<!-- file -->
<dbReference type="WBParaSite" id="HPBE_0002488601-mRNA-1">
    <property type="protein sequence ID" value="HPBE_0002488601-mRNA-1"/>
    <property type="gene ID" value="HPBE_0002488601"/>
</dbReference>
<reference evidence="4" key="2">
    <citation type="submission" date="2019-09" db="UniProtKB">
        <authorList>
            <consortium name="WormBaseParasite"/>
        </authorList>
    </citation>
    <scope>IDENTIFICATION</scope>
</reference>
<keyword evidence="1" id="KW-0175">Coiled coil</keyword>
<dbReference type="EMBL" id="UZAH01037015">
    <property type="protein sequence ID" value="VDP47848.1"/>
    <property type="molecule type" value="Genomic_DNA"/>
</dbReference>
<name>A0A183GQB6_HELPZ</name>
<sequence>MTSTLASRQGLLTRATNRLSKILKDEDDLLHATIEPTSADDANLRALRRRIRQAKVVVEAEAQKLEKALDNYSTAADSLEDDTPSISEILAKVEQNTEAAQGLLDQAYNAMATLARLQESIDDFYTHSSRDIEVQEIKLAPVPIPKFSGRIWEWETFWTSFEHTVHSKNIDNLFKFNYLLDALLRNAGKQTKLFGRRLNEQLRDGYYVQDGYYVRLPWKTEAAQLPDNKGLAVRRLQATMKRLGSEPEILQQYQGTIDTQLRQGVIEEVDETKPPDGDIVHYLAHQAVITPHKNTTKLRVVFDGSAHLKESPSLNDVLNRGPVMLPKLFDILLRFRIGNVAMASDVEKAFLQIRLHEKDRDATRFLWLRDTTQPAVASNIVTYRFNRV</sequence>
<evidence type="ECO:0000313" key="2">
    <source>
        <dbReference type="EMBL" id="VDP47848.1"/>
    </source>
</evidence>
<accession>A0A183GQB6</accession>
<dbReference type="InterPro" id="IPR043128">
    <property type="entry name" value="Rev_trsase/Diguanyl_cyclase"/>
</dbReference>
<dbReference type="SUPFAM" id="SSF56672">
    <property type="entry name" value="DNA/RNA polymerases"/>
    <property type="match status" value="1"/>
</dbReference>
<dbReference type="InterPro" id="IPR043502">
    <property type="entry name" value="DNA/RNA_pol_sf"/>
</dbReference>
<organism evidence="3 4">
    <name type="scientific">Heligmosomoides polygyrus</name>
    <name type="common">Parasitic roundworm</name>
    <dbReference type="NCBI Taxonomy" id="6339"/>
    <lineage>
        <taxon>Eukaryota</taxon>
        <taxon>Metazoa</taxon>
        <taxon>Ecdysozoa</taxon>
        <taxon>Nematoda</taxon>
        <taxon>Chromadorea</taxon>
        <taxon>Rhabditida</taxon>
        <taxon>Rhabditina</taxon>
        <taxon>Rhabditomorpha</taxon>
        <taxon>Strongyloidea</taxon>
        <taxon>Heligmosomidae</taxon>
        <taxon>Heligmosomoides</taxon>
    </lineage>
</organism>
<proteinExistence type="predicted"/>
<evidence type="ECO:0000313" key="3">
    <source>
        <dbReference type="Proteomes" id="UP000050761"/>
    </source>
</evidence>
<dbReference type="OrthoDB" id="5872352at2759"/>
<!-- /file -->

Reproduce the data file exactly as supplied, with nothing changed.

<dbReference type="WBParaSite" id="HPBE_0002488601-mRNA-1">
    <property type="protein sequence ID" value="HPBE_0002488601-mRNA-1"/>
    <property type="gene ID" value="HPBE_0002488601"/>
</dbReference>
<reference evidence="4" key="2">
    <citation type="submission" date="2019-09" db="UniProtKB">
        <authorList>
            <consortium name="WormBaseParasite"/>
        </authorList>
    </citation>
    <scope>IDENTIFICATION</scope>
</reference>
<keyword evidence="1" id="KW-0175">Coiled coil</keyword>
<dbReference type="EMBL" id="UZAH01037015">
    <property type="protein sequence ID" value="VDP47848.1"/>
    <property type="molecule type" value="Genomic_DNA"/>
</dbReference>
<name>A0A183GQB6_HELPZ</name>
<sequence>MTSTLASRQGLLTRATNRLSKILKDEDDLLHATIEPTSADDANLRALRRRIRQAKVVVEAEAQKLEKALDNYSTAADSLEDDTPSISEILAKVEQNTEAAQGLLDQAYNAMATLARLQESIDDFYTHSSRDIEVQEIKLAPVPIPKFSGRIWEWETFWTSFEHTVHSKNIDNLFKFNYLLDALLRNAGKQTKLFGRRLNEQLRDGYYVQDGYYVRLPWKTEAAQLPDNKGLAVRRLQATMKRLGSEPEILQQYQGTIDTQLRQGVIEEVDETKPPDGDIVHYLAHQAVITPHKNTTKLRVVFDGSAHLKESPSLNDVLNRGPVMLPKLFDILLRFRIGNVAMASDVEKAFLQIRLHEKDRDATRFLWLRDTTQPAVASNIVTYRFNRV</sequence>
<evidence type="ECO:0000313" key="2">
    <source>
        <dbReference type="EMBL" id="VDP47848.1"/>
    </source>
</evidence>
<accession>A0A183GQB6</accession>
<dbReference type="InterPro" id="IPR043128">
    <property type="entry name" value="Rev_trsase/Diguanyl_cyclase"/>
</dbReference>
<dbReference type="SUPFAM" id="SSF56672">
    <property type="entry name" value="DNA/RNA polymerases"/>
    <property type="match status" value="1"/>
</dbReference>
<dbReference type="InterPro" id="IPR043502">
    <property type="entry name" value="DNA/RNA_pol_sf"/>
</dbReference>
<organism evidence="3 4">
    <name type="scientific">Heligmosomoides polygyrus</name>
    <name type="common">Parasitic roundworm</name>
    <dbReference type="NCBI Taxonomy" id="6339"/>
    <lineage>
        <taxon>Eukaryota</taxon>
        <taxon>Metazoa</taxon>
        <taxon>Ecdysozoa</taxon>
        <taxon>Nematoda</taxon>
        <taxon>Chromadorea</taxon>
        <taxon>Rhabditida</taxon>
        <taxon>Rhabditina</taxon>
        <taxon>Rhabditomorpha</taxon>
        <taxon>Strongyloidea</taxon>
        <taxon>Heligmosomidae</taxon>
        <taxon>Heligmosomoides</taxon>
    </lineage>
</organism>
<proteinExistence type="predicted"/>
<evidence type="ECO:0000313" key="3">
    <source>
        <dbReference type="Proteomes" id="UP000050761"/>
    </source>
</evidence>
<dbReference type="OrthoDB" id="5872352at2759"/>